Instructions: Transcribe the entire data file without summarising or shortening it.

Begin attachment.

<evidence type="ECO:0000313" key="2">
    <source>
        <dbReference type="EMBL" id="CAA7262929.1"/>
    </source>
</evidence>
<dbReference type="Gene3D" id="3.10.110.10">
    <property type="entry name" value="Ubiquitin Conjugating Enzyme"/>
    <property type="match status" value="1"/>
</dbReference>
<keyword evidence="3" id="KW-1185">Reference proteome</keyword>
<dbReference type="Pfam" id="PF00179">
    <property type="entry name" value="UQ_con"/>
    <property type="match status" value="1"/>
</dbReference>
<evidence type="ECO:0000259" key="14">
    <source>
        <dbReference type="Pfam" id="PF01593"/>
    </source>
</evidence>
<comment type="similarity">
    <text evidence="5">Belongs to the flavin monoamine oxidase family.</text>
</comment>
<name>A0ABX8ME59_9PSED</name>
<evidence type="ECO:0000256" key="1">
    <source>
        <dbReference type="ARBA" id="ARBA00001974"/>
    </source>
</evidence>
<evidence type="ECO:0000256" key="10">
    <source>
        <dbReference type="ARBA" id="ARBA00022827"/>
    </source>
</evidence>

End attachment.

<evidence type="ECO:0000313" key="2">
    <source>
        <dbReference type="EMBL" id="CAA7262929.1"/>
    </source>
</evidence>
<dbReference type="Gene3D" id="3.10.110.10">
    <property type="entry name" value="Ubiquitin Conjugating Enzyme"/>
    <property type="match status" value="1"/>
</dbReference>
<keyword evidence="3" id="KW-1185">Reference proteome</keyword>
<dbReference type="Pfam" id="PF00179">
    <property type="entry name" value="UQ_con"/>
    <property type="match status" value="1"/>
</dbReference>
<evidence type="ECO:0000259" key="14">
    <source>
        <dbReference type="Pfam" id="PF01593"/>
    </source>
</evidence>
<comment type="similarity">
    <text evidence="5">Belongs to the flavin monoamine oxidase family.</text>
</comment>
<name>A0ABX8ME59_9PSED</name>
<evidence type="ECO:0000256" key="1">
    <source>
        <dbReference type="ARBA" id="ARBA00001974"/>
    </source>
</evidence>
<evidence type="ECO:0000256" key="10">
    <source>
        <dbReference type="ARBA" id="ARBA00022827"/>
    </source>
</evidence>